SMU really is fortunate to have had the great Joaquin Achucarro on its piano faculty for the past 25 years. (Everyone who knows me knows how appealing it was for me to join a university with very strong performing arts programs.) I thought of Achucarro, who just turned 84, in early November when I attended a performance of the Schumann piano concerto by the Dallas Symphony Orchestra with Ingrid Fliter as guest artist and Pinchas Steinberg guest-conducting. The piece had last been performed by the DSO in September 2012 with, yes, Achucarro himself playing the piano under the baton of Jaap van Zweden. In the performance I attended, Fliter kept jumping up and down on her bench like a puppet jerked in all directions, her flowing hair falling into her face. I had seen Fliter at the 92nd Y back in 2011 in a program of Beethoven sonatas and I don't remember her as being so over-the-top. In Dallas she was so ridiculously overdramatic (people laughed in the audience) that I found myself yearning for an artist who doesn't try to steal the show away from the composer and lets his playing speak for itself - a consummate professional like Achucarro. Anyway, I felt sorry I missed Achucarro playing this great concerto by only four years.
By coincidence, the students in his master class presented an event connecting music - piano recital - and literature - poetry reading - at SMU Meadows the other day, with music by Liszt, Brahms, Rachmaninoff, Debussy and Ravel, and texts by Petrarch, Goethe, Shakespeare, Verlaine and Bertrand. I wish more of Achucarro music was available on Amazon.com but I still recommend the few recordings on sale (Schumann: Fantasy and Kreisleriana, Schubert and Schumann: Masters of Art, Brahms Piano Concerto No 2, Musica Espaola Por Un Poeta Del Piano) - as a side note, I find it fascinating that Achucarro didn't go the route of his contemporary Alicia de Larrocha in making a primary reputation for himself as advocate for Spanish composers such as Albeniz and Granados, although he did play them to some extent and you can find his Granados recording on YouTube. He was just as well-known for his playing of Rachmaninoff, Ravel and Brahms. Performances available on YouTube include the Grieg Piano Concerto in A minor and the Mozart Piano Concerto K.467, although I hope you will consider buying the music so that he can receive royalties.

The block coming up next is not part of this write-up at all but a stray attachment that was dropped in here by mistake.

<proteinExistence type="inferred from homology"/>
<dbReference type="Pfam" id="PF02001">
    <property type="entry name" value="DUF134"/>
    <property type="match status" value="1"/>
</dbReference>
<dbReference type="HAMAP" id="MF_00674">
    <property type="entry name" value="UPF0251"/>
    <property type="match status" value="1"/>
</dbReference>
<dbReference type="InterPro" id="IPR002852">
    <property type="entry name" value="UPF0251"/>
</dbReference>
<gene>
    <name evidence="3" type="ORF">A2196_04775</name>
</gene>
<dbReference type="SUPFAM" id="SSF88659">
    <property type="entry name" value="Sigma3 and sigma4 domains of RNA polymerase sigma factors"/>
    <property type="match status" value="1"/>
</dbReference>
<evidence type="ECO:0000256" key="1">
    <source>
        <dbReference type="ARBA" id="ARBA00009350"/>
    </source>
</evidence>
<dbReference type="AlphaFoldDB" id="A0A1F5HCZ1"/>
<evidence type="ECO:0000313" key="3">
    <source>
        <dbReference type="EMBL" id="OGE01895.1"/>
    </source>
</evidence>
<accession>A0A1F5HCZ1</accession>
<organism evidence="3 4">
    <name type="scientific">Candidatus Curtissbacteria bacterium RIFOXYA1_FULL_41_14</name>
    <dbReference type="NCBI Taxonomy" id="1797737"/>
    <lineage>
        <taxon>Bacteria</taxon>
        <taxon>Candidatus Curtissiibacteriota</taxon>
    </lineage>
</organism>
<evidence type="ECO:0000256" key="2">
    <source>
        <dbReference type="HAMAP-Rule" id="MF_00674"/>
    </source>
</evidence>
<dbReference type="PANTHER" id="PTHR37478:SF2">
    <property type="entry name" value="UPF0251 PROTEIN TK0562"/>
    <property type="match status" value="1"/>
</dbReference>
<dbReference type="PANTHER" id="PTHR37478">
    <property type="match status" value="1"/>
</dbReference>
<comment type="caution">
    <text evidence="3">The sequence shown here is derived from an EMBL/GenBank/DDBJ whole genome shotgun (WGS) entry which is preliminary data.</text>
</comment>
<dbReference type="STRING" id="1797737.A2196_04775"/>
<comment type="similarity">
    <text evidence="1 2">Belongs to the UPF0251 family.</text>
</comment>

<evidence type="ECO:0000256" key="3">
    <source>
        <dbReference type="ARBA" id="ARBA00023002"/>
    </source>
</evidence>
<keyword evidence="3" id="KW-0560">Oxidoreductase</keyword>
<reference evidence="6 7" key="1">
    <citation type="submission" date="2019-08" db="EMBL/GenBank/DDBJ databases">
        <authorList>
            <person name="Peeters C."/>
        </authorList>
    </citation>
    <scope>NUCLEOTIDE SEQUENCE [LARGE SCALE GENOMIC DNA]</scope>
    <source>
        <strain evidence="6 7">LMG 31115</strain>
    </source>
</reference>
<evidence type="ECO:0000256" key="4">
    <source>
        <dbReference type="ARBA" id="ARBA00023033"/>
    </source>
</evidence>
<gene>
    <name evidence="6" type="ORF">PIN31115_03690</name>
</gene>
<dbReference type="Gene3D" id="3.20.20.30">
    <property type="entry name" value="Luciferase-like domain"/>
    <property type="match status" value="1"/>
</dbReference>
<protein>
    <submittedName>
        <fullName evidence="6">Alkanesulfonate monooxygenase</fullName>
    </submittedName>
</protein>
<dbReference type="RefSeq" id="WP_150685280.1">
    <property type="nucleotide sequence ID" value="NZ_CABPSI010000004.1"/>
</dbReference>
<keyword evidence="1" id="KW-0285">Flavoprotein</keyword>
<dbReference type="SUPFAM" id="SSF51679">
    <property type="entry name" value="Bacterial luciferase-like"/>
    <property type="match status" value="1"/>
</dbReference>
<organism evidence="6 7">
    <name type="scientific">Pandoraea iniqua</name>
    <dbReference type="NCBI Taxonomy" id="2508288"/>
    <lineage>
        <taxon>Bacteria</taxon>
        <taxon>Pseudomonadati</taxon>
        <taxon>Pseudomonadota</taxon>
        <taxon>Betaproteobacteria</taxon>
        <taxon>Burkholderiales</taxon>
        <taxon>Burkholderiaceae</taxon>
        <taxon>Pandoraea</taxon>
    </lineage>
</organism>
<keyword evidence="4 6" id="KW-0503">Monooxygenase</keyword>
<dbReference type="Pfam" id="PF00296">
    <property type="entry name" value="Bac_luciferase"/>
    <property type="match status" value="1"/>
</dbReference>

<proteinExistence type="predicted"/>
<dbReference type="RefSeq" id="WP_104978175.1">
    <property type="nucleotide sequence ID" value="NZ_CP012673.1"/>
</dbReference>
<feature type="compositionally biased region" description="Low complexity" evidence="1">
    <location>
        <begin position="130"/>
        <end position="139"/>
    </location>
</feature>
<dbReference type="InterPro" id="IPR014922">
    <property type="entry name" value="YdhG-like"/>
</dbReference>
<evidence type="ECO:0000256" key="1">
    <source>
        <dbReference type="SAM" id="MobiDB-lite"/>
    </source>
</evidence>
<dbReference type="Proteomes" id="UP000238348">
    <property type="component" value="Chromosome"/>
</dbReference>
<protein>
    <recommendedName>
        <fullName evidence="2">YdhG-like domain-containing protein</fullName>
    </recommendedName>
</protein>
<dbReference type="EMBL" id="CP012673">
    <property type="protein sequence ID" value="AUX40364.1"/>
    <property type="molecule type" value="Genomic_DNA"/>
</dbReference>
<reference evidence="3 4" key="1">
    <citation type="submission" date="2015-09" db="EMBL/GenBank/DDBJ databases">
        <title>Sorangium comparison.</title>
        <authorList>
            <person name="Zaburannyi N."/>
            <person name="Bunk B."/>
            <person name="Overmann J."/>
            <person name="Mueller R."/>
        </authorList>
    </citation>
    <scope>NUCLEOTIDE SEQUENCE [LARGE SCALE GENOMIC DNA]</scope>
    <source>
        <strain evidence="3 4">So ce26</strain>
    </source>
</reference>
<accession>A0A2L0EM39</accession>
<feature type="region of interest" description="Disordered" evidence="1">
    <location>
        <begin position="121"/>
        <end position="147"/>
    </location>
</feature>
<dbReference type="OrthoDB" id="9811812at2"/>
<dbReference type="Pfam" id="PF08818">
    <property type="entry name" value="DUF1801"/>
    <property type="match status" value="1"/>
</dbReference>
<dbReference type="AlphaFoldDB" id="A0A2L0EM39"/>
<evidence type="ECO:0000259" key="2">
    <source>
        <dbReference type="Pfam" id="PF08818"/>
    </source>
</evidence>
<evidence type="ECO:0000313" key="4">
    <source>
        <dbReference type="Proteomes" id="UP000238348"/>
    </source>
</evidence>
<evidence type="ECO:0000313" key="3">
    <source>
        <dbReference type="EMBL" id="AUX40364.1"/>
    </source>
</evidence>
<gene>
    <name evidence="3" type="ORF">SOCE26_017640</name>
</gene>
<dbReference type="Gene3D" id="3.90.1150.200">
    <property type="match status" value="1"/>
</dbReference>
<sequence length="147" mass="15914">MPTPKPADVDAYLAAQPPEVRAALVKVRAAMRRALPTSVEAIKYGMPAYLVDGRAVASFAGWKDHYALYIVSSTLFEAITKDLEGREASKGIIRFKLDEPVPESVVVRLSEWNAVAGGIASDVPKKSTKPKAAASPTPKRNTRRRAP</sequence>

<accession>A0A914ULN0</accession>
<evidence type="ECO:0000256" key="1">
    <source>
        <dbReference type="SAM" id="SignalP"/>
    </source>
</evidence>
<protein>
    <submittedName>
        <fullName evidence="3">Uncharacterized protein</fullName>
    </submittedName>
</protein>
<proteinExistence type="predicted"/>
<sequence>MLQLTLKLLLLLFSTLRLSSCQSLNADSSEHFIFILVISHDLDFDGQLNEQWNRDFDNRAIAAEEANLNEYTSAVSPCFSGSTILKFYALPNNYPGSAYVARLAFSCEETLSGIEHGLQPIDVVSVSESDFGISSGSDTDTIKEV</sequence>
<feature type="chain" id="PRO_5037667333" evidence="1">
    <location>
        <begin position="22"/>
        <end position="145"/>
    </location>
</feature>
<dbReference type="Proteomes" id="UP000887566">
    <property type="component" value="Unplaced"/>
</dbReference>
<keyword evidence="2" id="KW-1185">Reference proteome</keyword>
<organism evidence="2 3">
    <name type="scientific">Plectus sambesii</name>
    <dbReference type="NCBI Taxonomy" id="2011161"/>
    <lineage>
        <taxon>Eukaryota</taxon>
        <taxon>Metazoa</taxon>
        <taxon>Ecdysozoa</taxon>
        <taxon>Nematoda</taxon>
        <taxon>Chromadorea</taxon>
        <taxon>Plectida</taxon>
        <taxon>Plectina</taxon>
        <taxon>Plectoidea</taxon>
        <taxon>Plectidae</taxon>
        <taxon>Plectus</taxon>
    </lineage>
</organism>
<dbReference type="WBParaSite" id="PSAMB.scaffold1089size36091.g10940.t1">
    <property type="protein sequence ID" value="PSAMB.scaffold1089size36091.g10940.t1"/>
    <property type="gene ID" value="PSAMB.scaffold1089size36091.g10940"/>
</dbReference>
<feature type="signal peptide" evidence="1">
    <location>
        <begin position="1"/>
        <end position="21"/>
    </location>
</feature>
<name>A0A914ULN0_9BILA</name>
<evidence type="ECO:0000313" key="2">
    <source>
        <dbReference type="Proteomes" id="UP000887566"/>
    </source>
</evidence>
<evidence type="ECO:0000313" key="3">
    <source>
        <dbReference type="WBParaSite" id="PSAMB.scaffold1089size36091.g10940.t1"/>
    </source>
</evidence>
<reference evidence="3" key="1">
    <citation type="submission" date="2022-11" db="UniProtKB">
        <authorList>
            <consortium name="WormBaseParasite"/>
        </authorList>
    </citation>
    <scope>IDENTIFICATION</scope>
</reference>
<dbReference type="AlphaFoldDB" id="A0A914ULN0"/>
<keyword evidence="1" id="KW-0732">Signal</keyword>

Below is a video posted on the YouTube channel of SMU Meadows, to honor Achucarro's 25 years of teaching at SMU, with a few musical excerpts by himself and his students and plenty of good words from people who know him, including SMU President Gerald Turner himself. The concert given in his honor is described here. Dallas is fortunate to count Achucarro among its residents.